Melanoma Skin Cancer Overview
What is melanoma skin cancer?
Cancer starts when cells in a part of the body start to grow out of control. Cells in nearly any part of the body can become cancer. To learn more about how cancer starts and spreads, go to What Is Cancer?
Melanoma is a cancer that starts in a certain type of skin cell. To understand melanoma, it helps to know a little about the skin.
The skin has 3 layers. From the outside in, they are:
•Epidermis: This top layer of the skin is very thin. The flat cells at the top of this layer are called squamous cells. Below this are cells called basal cells. Cells called
melanocytes are also in the epidermis. These cells make the brown pigment melanin,
which gives the skin its tan or brown color. Melanocytes are the cells that can become melanoma.
•Dermis: This middle layer of the skin is much thicker than the epidermis. It contains hair shafts, sweat glands, blood vessels, and nerves.
•Subcutis: This deepest layer of the skin contains proteins and fat, which help keep in body heat and act as a shock absorber to help protect the body’s organs from injury.
Skin tumors that are not cancer
Most skin tumors are not cancer (they are benign). These rarely, if ever, turn into cancer. Some of them include:
• Mole (also called a nevus): a benign skin tumor that starts from melanocytes. Almost everyone has some moles. Nearly all of them are harmless, but some types can raise your risk of melanoma.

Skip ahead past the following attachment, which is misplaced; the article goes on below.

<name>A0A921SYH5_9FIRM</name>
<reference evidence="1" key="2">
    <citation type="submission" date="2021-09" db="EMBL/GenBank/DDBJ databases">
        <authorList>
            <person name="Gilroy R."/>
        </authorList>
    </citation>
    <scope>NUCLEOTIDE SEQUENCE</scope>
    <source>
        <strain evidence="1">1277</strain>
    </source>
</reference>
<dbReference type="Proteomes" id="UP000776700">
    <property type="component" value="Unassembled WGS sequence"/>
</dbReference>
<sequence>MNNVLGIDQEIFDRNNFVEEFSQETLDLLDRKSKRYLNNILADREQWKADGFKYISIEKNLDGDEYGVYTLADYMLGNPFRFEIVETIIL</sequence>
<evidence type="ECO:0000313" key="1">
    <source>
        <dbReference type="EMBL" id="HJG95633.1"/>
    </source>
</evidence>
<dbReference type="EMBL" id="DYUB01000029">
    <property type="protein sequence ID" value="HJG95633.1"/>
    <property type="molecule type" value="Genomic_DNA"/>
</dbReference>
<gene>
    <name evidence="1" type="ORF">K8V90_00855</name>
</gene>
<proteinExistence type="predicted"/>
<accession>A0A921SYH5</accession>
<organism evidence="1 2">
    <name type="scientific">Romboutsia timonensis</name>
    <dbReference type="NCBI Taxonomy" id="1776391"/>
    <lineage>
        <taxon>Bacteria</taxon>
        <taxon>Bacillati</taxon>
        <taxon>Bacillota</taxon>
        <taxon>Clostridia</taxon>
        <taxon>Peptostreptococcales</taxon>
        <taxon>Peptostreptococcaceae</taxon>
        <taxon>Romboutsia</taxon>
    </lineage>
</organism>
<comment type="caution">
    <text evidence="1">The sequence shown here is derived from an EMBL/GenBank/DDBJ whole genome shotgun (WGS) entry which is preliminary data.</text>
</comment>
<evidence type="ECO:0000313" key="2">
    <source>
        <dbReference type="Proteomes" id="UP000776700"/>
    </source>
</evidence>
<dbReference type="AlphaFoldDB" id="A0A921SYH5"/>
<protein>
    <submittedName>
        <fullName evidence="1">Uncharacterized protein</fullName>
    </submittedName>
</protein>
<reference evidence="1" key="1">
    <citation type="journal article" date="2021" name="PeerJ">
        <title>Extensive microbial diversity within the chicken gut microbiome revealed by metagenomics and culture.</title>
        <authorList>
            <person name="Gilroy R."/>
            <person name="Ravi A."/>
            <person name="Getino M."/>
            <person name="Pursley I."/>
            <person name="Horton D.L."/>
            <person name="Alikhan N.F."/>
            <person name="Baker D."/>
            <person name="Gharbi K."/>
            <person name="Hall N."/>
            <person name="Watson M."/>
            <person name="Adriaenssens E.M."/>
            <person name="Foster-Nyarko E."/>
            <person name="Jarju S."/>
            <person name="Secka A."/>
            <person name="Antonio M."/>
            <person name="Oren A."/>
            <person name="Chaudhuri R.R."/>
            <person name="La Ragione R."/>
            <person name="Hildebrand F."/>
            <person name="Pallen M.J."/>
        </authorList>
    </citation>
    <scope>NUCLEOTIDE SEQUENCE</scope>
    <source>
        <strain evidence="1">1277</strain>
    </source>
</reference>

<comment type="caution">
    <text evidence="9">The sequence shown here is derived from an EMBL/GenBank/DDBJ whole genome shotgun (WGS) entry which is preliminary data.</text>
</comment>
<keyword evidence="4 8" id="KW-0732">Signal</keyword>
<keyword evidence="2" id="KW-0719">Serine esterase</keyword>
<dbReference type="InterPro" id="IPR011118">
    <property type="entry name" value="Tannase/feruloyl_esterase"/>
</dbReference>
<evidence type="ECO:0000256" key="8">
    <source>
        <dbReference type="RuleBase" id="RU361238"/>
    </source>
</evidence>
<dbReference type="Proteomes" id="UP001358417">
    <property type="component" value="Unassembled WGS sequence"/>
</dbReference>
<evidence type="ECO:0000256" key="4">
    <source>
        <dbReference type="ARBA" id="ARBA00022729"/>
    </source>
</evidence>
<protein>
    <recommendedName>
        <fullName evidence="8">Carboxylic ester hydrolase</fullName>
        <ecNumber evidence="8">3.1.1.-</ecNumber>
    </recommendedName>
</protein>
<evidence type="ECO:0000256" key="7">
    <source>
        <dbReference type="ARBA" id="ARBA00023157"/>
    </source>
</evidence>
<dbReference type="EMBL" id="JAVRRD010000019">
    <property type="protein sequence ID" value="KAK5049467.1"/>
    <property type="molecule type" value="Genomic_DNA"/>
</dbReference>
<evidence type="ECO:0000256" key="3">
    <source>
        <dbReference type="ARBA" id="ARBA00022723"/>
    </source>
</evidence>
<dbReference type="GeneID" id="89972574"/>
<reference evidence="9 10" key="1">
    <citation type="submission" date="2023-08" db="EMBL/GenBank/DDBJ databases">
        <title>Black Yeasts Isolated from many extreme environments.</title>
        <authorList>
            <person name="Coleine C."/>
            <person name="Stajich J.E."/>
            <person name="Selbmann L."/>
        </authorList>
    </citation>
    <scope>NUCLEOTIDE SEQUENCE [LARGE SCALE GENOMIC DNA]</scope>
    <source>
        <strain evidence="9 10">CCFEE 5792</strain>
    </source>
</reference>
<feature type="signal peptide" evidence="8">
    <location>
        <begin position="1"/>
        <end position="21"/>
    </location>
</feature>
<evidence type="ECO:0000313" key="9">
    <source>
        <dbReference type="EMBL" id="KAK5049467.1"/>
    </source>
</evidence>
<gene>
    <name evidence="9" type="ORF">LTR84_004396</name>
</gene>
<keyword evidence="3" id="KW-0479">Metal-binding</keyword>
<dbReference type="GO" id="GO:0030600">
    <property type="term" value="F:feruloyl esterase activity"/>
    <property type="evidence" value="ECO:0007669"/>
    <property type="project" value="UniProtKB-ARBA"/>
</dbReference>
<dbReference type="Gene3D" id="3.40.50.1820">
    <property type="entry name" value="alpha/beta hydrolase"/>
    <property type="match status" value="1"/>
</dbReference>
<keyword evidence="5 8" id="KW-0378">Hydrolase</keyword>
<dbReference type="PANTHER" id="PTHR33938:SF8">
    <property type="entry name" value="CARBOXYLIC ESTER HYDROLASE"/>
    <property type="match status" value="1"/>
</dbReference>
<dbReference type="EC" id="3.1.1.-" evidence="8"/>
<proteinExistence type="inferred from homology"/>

• Spitz nevus: a kind of mole that sometimes looks a lot like melanoma
•Seborrheic keratosis: a tan, brown, or black raised spot with a “waxy” texture
•Hemangioma: a benign blood vessel growth, often called a strawberry spot
•Lipoma: a soft growth made up of fat cells
•Wart: a rough-surfaced growth caused by some types of human papilloma virus (HPV)
Melanoma skin cancers
Melanoma is a cancer that begins in the melanocytes. Most of these cells still make melanin, so melanoma tumors are often brown or black. But melanomas can also appear pink, tan, or even white.
Melanoma most often starts on the trunk (chest or back) in men and on the legs of women, but it can start in other places, too. Having dark skin lowers the risk of melanoma, but a person with dark skin can still get melanoma.
Melanoma can almost always be cured in its early stages. But it is likely to spread to other parts of the body if it is not caught early.
Other skin cancers
Other types of skin cancers are sometimes grouped together as non-melanoma skin
Basal cell and squamous cell cancers are much more common than melanoma. Because they rarely spread to other parts of the body, these cancers are often less worrisome and are treated differently from melanoma. They are discussed in Skin Cancer: Basal and
Less common skin cancers
Other types of non-melanoma skin cancer are much less common than basal and squamous cell cancers and are treated differently. They include:
•Merkel cell carcinoma
•Skin adnexal tumors (tumors that start in hair follicles or skin glands)
•Various types of sarcomas
Together, these types account for less than 1% of all skin cancers.
What are the risk factors for melanoma skin
A risk factor is anything that affects your chance of getting a disease. Different cancers have different risk factors. Some risk factors, like smoking, can be changed. Others, like a person’s age or family history, can’t be changed.
But having a risk factor, or even several risk factors, does not mean that you will get the disease. And some people who get the disease may have few or no known risk factors.
Risk factors for melanoma